ASCXND’s foundations were built at historic Howard University in Washington, DC, where its founders met. Julien David was working on his degree in civil engineering and Ibrahima Kebe was a defensive tackle on the football team, working toward a degree in sports management.
Kebe said they were both stirred by the earthquake that hit Haiti in 2010.
“I remember sitting with [Julien] and talking: ‘What can we do infrastructure-wise? How can we help them develop?’”
Motivated by empathy and urgency, they developed a modular design for quick and sturdy housing made of shipping containers on stilts. This was in 2010, long before shipping container structures populated the world’s Pinterest pages and grew to dominate the tiny home community.
But even then, back in 2010 at Howard, ASCXND’s nascent co-founders could feel the container’s potential. They kept making renders and eventually attracted a very interested client in West Africa who thought their container design would be an ideal facility for a worker’s dorm. While that project fell through, ASCXND was left with the knowledge of the engineering, logistics, and the constructability of keeping them insulated.
Their prescient work received notice and acclaim. In 2018, Kebe and David received a Forbes 30 under 30 nomination and were invited to the Forbes Summit in Boston.
“That was a great experience,” recalls Kebe, “being able to meet other business owners and being able to see what direction the industry was going in. Most other invitees were focusing on renewable resources, sustainability, so to see that we had independently arrived at those same conclusions, it was like, okay, we’re on the right path.” As business owners, and particularly as minority business owners, Kebe says he and David felt tremendous pride in the autonomy they had over their company. It was theirs, and they could do the projects they wanted the way they wanted to do them.
After the summit, ASCXND got a contract as project scheduler for the new construction of nine dormitories at UC Davis (
From there, ASCXND secured their first large scale commercial project in the form of a rec center, the Quality Life Center in Fort Myers, Florida. Actually, it’s the only black-owned community center in all of Fort Myers and in all of greater Lee County, named for Robert E. Lee.
“Right now, the majority of our projects are in Florida,” Kebe says. “We have a restaurant in the Overtown area, which is Miami’s historic district. Also in Overtown, we’re renovating a historic police museum.”
Originally called “Colored Town” during the Jim Crow era of the late 19th through the mid-20th century, Overtown was the preeminent center of commerce for South Florida’s black community. Even though slightly less than half of the men who originally voted for the creation of the city of Miami were black, the Deep South’s racist segregation laws dictated a portion of the city, literally on the other side of the railroad tracks, be designated for non-whites. Even still, Overtown was home to one of the first black millionaires in the American South, D.A. Dorsey, and boasted hundreds of black-owned businesses on Northwest Second Avenue, known as the “Little Broadway” of the South.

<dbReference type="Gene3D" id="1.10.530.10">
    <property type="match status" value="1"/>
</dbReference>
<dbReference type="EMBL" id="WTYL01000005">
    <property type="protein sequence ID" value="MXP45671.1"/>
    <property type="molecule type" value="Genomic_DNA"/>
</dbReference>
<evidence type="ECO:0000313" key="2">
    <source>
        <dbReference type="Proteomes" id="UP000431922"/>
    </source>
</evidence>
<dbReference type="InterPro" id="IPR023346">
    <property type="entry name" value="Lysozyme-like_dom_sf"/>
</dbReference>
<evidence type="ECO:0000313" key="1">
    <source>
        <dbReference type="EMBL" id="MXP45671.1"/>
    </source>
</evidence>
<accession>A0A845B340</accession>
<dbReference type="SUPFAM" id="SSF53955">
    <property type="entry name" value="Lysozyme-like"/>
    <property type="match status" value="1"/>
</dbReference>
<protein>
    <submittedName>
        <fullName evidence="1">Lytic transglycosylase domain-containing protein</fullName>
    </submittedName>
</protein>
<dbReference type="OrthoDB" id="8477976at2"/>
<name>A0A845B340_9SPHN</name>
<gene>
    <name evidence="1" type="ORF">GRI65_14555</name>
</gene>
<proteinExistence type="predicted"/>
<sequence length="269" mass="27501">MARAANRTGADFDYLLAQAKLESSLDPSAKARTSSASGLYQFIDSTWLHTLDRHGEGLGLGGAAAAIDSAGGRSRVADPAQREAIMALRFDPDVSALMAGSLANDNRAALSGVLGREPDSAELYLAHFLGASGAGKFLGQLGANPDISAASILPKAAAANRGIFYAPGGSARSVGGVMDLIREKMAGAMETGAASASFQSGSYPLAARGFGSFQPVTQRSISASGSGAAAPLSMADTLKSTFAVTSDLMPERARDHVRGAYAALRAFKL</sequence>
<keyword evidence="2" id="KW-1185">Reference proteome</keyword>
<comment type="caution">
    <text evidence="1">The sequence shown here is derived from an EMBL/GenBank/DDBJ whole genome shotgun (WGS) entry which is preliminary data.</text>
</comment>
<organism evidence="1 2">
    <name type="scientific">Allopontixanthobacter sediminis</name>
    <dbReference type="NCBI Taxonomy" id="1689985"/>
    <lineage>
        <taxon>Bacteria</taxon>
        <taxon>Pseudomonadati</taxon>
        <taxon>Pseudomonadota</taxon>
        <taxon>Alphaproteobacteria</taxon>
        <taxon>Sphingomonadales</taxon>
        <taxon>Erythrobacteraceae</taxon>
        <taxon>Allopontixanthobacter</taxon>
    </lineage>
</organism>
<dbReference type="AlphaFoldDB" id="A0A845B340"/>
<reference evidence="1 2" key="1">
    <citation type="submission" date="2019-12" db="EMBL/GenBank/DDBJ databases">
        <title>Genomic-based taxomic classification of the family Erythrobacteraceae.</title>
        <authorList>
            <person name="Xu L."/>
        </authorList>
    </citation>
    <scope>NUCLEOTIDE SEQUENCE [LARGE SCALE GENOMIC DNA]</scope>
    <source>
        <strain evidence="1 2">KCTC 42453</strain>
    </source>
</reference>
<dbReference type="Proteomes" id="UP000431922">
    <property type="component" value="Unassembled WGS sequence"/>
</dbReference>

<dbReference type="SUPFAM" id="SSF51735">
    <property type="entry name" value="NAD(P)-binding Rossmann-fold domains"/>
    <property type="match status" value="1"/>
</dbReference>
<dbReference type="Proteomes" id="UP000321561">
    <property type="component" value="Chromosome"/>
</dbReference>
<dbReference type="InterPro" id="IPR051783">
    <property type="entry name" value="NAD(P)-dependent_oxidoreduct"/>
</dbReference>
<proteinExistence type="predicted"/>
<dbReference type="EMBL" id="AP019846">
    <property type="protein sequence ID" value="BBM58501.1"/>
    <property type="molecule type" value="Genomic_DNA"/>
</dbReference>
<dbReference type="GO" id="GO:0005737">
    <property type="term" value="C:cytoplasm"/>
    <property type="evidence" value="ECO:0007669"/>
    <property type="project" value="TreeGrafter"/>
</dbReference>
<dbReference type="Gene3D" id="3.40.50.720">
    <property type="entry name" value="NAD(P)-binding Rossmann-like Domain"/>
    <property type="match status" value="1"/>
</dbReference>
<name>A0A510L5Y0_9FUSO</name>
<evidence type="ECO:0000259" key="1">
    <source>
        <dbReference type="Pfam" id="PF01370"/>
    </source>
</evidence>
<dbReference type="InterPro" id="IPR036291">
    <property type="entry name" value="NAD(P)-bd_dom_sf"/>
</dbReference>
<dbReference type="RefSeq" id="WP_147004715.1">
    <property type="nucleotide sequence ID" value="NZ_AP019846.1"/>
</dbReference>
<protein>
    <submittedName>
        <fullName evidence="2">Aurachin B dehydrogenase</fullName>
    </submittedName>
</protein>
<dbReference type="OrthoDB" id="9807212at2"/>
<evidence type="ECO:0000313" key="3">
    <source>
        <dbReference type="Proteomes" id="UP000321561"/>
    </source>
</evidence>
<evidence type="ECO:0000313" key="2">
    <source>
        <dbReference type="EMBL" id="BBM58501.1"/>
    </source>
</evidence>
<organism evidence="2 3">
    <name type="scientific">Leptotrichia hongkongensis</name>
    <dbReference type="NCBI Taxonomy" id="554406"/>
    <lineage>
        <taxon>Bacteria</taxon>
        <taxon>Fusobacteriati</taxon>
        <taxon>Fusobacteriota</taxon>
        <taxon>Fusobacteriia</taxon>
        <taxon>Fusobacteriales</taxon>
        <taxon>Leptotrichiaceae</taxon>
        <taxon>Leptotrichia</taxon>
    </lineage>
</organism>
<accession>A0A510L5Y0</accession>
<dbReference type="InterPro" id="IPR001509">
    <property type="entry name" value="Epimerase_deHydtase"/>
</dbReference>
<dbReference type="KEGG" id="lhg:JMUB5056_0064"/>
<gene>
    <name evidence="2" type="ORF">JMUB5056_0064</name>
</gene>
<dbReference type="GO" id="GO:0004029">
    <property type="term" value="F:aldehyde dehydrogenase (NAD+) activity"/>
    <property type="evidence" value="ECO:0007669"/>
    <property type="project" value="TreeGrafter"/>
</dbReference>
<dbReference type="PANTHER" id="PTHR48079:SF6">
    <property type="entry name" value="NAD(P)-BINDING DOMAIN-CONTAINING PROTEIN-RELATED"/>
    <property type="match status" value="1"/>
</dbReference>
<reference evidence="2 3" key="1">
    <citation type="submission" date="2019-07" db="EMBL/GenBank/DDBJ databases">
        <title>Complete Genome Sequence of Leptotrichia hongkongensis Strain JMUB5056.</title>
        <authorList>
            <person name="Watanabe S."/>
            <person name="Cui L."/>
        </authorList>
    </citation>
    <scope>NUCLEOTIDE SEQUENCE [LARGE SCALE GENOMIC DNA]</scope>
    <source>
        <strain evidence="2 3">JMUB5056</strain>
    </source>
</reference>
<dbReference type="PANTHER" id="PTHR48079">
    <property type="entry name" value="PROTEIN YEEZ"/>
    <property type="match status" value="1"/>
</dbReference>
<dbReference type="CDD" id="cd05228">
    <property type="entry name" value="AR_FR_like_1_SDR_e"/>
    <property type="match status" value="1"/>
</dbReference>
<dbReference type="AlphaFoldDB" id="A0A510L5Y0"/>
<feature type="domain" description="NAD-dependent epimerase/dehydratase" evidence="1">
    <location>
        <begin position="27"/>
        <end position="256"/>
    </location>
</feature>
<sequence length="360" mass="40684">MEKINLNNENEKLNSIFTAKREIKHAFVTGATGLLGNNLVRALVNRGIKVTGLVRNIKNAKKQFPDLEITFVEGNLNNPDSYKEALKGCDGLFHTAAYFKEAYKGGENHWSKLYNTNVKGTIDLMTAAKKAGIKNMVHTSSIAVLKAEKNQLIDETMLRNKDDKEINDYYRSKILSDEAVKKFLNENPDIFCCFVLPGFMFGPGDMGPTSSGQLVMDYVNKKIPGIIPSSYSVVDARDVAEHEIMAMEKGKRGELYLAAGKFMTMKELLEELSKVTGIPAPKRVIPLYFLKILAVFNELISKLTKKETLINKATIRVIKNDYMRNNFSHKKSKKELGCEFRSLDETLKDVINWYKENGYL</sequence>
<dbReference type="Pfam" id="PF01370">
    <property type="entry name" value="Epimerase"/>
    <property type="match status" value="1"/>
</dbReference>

“Overtown is one of the last black cities in Miami,” Kebe says. “It’s right over the bridge, right before South Beach, right before everything. We got a contract from the GRA, the Miami community redevelopment agency. And from there we were able to leverage contracts within that area that needed renovations or design work.”
When asked about what a dream project would be for ASCXND, David explains that no matter what the actual building is, the dream wouldn’t be complete if less than 50% of the workers were from somewhere other the project’s surrounding community.
“We want inclusive projects that improve the infrastructure of an area that needs it,” he says, “along with being able to have a local workforce, and that workforce having programs for trainees, apprentices, and skilled trades. So that they have a better understanding of how to improve their own land, in a sense.”
Bringing it all back to that dorm room at Howard, David believes this is why the 2010 Haiti earthquake was more damaging than seismic attacks of equal magnitude in more-developed parts of the world. Yes, the earthquake was terrible, but it was the lack of proper foundations, proper engineering, that made the event so destructive. California, for example, is regularly hit with quakes of similar magnitude that aren’t nearly as deadly.
“We want to go to areas where we can build better and educate the people along the way,” says David. “The beautiful part is it’s an approach that can work globally and also in our backyards. We started with Haiti, then scaled down to DC and South Florida because that’s where our networks were and there was that same need there. It’s interesting because it was all the failed attempts led to having the information to do what we do now.
“Most of the time within our industry, we find that companies or developers will go to the land and bring their workers and it passes up on an opportunity for there to be economic boom for that location. We already deal with community-type projects, now it’s just figuring out how to do it at a bigger scale.”
For more information, head to www.ascxnd.com.
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